Drug for Treating Asthma Improves Cognitive Function in Down Syndrome Mouse Model

Down Syndrome Chromosome 21 image

Down syndrome is a genetic disorder caused by all or part of an extra copy of chromosome 21. Image from wikigenetics.org.

Researchers at the Stanford University School of Medicine have found that formoterol ̶  an FDA-approved drug for treating asthma and similar respiratory disorders ̶  improves cognitive function in mice genetically altered to exhibit symptoms of Down syndrome including cognitive disability.

Formoterol was chosen for the study because it activates β2 adrenergic receptors (β2ARs) on neurons, a task also carried out by norepinephrine, a neurotransmitter with a critical role in contextual learning. β2AR receptors play a key role in learning and memory, and are prevalent on dentate granule cells (DGCs) in the hippocampus. To limit the effects of the drug to the CNS, the authors used a βAR antagonist with no ability to cross the blood brain barrier.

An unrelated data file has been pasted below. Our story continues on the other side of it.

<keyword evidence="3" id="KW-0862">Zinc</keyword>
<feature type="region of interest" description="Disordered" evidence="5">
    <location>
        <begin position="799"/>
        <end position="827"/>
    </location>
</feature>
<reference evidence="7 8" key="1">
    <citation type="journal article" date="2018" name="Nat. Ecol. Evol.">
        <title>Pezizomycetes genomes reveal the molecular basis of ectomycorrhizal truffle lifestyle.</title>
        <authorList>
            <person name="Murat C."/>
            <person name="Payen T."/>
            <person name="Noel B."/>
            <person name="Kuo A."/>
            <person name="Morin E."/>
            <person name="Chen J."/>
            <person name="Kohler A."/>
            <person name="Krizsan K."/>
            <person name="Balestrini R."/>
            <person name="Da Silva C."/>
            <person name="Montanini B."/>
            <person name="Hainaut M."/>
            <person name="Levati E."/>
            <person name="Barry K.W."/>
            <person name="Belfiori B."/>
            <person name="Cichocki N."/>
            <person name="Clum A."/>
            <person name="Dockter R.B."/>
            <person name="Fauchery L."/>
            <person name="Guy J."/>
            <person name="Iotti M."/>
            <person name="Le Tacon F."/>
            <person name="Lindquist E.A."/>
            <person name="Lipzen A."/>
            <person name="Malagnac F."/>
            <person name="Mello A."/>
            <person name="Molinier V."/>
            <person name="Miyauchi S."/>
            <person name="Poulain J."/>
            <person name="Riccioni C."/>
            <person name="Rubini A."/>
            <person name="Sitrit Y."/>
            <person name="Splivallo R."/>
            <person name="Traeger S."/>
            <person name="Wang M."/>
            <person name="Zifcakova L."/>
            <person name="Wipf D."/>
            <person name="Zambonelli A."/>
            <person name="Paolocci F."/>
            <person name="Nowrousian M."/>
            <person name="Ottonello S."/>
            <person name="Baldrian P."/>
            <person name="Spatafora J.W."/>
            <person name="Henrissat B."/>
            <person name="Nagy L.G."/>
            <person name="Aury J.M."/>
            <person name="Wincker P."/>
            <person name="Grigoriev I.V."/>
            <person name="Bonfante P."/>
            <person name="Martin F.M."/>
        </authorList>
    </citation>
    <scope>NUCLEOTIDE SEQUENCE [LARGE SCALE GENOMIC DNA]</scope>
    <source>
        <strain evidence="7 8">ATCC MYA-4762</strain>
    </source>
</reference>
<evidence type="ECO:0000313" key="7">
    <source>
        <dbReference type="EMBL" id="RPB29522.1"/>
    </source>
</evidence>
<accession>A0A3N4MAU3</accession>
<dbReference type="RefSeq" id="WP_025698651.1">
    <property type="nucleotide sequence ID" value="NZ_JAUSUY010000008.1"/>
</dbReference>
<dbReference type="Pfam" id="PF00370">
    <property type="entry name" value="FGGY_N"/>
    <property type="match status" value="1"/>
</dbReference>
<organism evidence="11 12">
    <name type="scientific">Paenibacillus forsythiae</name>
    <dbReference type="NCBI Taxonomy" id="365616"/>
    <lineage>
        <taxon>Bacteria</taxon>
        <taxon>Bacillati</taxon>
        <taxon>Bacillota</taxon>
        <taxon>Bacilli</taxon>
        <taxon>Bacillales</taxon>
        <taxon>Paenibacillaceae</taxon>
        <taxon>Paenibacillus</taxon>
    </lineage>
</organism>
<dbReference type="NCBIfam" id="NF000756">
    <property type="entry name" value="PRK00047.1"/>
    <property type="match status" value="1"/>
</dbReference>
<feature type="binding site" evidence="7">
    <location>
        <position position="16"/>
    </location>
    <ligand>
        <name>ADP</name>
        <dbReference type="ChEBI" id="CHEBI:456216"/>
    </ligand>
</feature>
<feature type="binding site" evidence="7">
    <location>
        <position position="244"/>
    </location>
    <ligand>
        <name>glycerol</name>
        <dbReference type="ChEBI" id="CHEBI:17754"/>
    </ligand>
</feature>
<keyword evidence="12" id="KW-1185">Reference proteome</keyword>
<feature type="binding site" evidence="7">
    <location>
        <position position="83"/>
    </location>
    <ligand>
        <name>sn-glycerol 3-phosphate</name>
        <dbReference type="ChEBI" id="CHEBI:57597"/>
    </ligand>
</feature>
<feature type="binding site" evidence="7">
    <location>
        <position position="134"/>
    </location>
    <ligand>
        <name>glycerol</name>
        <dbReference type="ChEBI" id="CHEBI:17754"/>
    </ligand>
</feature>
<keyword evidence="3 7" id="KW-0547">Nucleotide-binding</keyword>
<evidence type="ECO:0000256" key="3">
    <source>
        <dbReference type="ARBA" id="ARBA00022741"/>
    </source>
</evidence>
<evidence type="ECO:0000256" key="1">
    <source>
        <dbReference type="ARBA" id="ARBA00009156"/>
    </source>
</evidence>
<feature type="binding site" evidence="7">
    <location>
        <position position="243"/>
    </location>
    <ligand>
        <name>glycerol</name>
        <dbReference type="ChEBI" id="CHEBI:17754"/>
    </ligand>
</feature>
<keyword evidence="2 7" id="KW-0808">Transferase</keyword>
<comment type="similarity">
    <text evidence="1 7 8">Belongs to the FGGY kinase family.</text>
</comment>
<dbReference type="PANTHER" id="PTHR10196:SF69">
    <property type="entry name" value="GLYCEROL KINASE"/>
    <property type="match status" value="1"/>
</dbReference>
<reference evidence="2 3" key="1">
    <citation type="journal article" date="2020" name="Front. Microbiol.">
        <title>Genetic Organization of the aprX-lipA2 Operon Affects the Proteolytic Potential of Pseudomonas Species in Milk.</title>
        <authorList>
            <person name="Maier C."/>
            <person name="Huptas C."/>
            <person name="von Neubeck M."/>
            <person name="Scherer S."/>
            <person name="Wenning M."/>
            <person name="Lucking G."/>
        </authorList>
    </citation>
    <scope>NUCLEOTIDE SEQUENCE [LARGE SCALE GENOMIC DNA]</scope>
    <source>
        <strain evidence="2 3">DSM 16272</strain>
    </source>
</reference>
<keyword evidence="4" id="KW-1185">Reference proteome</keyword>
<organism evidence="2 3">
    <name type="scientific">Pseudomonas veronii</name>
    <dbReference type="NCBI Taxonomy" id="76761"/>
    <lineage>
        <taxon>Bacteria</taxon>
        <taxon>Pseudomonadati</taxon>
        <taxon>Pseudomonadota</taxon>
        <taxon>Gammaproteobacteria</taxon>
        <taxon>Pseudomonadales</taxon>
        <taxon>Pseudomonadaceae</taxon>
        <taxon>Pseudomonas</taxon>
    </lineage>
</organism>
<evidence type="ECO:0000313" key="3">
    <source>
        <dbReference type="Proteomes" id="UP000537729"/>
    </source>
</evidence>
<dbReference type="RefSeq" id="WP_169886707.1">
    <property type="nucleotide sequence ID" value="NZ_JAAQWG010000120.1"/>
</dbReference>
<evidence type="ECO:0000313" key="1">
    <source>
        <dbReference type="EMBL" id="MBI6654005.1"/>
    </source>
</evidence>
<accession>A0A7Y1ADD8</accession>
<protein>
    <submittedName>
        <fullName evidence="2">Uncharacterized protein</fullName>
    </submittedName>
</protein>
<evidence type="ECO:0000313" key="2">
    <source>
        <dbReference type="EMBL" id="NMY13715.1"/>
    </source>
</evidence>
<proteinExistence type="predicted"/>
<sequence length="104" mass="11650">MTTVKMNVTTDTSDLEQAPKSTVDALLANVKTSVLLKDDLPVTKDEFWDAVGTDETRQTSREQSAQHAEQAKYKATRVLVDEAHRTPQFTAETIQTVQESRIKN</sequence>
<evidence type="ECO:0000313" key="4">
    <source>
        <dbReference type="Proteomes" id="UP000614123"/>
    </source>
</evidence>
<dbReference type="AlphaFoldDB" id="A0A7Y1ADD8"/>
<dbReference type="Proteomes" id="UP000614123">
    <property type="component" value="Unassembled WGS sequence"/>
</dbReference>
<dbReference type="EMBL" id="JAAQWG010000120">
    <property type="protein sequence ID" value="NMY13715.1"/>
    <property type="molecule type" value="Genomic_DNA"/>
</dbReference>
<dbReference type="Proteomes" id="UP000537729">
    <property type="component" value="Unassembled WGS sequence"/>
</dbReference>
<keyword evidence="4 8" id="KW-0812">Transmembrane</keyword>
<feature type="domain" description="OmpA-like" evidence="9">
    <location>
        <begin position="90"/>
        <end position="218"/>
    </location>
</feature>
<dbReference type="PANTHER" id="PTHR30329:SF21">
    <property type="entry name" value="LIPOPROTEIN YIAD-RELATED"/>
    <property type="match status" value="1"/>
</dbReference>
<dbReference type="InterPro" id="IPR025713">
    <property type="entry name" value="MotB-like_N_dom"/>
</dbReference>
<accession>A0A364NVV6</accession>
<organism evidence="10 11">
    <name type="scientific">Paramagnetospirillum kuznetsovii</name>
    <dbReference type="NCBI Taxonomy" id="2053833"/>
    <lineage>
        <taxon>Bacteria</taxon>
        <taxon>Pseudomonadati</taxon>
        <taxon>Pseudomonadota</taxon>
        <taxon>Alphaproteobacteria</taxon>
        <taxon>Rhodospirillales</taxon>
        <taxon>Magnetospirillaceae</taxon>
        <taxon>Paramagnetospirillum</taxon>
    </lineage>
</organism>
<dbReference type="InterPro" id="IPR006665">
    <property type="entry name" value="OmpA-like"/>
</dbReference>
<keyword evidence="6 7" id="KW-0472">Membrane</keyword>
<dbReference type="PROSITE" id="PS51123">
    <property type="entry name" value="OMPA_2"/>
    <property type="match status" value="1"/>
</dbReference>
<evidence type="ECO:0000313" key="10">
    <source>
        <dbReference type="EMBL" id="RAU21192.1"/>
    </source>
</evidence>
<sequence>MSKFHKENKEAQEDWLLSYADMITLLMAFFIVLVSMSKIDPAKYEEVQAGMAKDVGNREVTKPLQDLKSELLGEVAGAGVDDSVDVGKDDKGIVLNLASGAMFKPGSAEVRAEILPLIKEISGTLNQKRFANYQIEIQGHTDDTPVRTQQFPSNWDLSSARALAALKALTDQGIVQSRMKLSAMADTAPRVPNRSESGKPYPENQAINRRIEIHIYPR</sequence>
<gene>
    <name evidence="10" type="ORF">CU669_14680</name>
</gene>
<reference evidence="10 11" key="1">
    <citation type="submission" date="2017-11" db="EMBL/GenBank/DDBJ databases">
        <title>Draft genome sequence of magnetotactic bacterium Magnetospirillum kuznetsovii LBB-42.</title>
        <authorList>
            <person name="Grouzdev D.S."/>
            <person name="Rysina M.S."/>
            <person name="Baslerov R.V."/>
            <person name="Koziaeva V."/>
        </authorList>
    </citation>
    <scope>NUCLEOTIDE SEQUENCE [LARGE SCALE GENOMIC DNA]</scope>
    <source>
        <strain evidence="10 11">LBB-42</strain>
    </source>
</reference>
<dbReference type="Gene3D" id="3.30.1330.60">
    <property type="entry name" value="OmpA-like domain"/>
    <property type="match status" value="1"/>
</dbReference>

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Increased Choline During Pregnancy Improves Learning in Down Syndrome Mice

DCX Cells Counted With Stereo InvestigatorObstetricians and midwifes have long hailed the benefits of folic acid during pregnancy. Now new research offers evidence that choline is another important nutrient for the developing fetus. Found in foods like eggs and cauliflower, choline is known to aid healthy liver function. But in the past few years, studies have shown that the nutrient also plays a role in brain development. One recent study by Velasquez and colleagues claims that increased choline during pregnancy may offer a possible therapy for Down syndrome.

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